nep-upt New Economics Papers
on Utility Models and Prospect Theory
Issue of 2008‒02‒02
nine papers chosen by
Alexander Harin
Modern University for the Humanities

  1. Risk, Uncertainty and Discrete Choice Models By André de Palma; Moshe Ben-Akiva; David Brownstone; Charles Holt; Thierry Magnac; Daniel McFadden; Peter Moffatt; Nathalie Picard; Kenneth Train; Peter Wakker; Joan Walker
  2. Duality mappings for the theory of risk aversion with vector outcomes By Sudhir A. Shah
  4. A new preference reversal in health utility measurement By Han Bleichrodt; Jose Luis Pinto-Prades
  6. Equity Premium: Interaction of Belief Heterogeneity and Distribution of Wealth? By Filippo Taddei
  7. Insurance Purchase for Low-Probability Losses By Susan K. Laury; Melayne Morgan McInnes; J. Todd Swarthout
  8. Absolute and Relative Time-Consistent Revealed Preferences By T. DEMUYNCK
  9. Measuring Risk Attitudes Controlling for Personality Traits By Jungmin Lee; Cary Deck; Javier Reyes; Chris Rosen

  1. By: André de Palma (THEMA,University of Cergy-Pontoise); Moshe Ben-Akiva (Massachusetts Institute of Technology); David Brownstone (University of California at Irvine); Charles Holt (University of Virginia); Thierry Magnac (Toulouse School of Economics); Daniel McFadden (University of California, Berkeley); Peter Moffatt (University of East Anglia); Nathalie Picard (University of Cergy-Pontoise); Kenneth Train (University of California, Berkeley); Peter Wakker (Erasmus University); Joan Walker (Boston University)
    Abstract: This paper examines the cross-fertilizations of random utility models with the study of decision making under risk and uncertainty. We start with a description of the Expected Utility (EU) theory and then consider deviations from the standard EU frameworks, involving the Allais paradox and the Ellsberg paradox, inter alia. We then discuss how the resulting Non-EU framework can be modeled and estimated within the framework of discrete choices in static and dynamic contexts. Our objectives in addressing risk and ambiguity in individual choice contexts are to understand the decision choice process, and to use behavioral information for prediction, prescription and policy analysis.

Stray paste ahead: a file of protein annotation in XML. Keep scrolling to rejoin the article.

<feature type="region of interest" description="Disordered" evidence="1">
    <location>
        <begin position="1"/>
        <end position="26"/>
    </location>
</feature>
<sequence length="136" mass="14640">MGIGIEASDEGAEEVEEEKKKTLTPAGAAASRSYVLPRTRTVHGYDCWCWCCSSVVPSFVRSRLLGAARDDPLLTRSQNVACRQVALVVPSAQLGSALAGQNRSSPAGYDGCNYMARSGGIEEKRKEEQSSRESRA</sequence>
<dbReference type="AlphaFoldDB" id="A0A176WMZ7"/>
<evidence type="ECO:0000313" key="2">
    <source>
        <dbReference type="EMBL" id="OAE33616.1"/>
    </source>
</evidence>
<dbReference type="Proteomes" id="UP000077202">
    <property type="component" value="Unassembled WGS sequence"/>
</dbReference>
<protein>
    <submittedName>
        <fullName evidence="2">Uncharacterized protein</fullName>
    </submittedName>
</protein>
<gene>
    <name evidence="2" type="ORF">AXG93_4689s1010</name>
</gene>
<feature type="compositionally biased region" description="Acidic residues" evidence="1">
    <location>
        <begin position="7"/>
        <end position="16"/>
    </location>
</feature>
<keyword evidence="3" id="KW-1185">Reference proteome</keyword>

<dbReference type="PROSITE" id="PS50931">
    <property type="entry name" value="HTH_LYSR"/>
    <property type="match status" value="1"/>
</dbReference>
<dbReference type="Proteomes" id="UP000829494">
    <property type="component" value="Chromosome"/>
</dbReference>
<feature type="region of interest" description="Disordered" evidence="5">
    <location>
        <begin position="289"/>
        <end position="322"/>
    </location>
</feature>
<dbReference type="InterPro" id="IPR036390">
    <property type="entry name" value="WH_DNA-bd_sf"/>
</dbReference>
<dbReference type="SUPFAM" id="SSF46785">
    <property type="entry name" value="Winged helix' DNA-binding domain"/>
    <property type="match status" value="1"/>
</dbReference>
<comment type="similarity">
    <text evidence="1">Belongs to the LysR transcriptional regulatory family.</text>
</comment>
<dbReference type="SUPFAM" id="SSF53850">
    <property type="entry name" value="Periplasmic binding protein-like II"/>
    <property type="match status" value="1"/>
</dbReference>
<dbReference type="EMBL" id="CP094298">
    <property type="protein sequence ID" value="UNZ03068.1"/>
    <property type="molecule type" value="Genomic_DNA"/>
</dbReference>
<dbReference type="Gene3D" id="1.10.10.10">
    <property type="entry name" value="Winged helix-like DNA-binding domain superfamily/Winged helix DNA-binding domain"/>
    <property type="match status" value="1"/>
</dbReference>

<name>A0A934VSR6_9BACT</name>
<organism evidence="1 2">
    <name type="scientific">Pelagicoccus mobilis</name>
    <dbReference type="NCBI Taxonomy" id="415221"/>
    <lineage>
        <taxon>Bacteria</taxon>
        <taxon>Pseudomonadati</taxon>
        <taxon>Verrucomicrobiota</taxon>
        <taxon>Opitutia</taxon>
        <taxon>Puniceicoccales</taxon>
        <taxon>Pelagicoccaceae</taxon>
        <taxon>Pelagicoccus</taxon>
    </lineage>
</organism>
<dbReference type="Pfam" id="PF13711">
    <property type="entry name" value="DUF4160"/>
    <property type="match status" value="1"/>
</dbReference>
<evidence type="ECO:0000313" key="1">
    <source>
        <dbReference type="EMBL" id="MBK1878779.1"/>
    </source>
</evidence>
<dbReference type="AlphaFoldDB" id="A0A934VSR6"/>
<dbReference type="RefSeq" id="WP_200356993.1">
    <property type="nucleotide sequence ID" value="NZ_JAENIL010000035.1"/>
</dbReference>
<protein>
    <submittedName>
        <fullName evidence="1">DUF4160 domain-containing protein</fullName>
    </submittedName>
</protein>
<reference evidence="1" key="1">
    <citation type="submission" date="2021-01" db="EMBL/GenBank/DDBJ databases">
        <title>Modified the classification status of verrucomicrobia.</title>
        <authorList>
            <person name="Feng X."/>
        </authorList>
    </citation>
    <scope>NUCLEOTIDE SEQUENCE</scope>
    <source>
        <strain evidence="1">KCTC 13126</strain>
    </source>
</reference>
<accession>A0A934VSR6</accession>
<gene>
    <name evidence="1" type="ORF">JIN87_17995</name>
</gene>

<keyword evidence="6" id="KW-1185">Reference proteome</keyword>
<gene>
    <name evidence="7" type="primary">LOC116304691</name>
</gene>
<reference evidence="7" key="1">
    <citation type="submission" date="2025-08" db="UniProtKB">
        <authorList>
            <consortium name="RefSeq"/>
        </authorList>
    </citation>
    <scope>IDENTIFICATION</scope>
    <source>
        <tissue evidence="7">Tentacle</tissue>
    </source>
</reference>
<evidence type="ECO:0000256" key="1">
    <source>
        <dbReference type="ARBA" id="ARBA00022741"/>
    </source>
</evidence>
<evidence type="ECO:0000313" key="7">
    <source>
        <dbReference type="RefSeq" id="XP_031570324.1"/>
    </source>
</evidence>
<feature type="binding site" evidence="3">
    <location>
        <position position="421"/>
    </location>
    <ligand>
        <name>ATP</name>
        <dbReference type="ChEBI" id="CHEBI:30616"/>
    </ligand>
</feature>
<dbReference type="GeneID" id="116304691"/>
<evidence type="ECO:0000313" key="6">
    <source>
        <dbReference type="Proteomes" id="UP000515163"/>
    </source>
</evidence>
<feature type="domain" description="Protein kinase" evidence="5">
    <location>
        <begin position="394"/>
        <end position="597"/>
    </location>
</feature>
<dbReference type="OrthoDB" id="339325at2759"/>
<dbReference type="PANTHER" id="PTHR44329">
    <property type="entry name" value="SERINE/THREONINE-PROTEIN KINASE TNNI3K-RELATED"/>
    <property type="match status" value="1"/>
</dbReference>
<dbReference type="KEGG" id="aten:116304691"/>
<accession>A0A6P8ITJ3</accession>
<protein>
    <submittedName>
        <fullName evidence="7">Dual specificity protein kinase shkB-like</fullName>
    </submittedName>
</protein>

Keywords: discrete choice, decision making, risk, uncertainty, (cumulative) prospect theory, ambiguity
    Date: 2008
  2. By: Sudhir A. Shah (Department of Economics, Delhi School of Economics, Delhi, India)
    Abstract: We consider a decision-making environment with an outcome space that is a convex and compact subset of a vector space belonging to a general class of such spaces. Given this outcome space, we de¯ne gen- eral classes of (a) risk averse von Neumann-Morgenstern utility func- tions de¯ned over the outcome space, (b) multi-valued mappings that yield the certainty equivalent outcomes corresponding to a lottery, (c) multi-valued mappings that yield the risk premia corresponding to a lottery, and (d) multi-valued mappings that yield the acceptance set of lotteries corresponding to an outcome. Our duality results establish that the usual mappings that generate (b), (c) and (d) from (a) are bi- jective. We apply these results to the problem of computing the value of ¯nancial assets to a risk averse decision-maker and show that this value will always be less than the arbitrage-free valuation.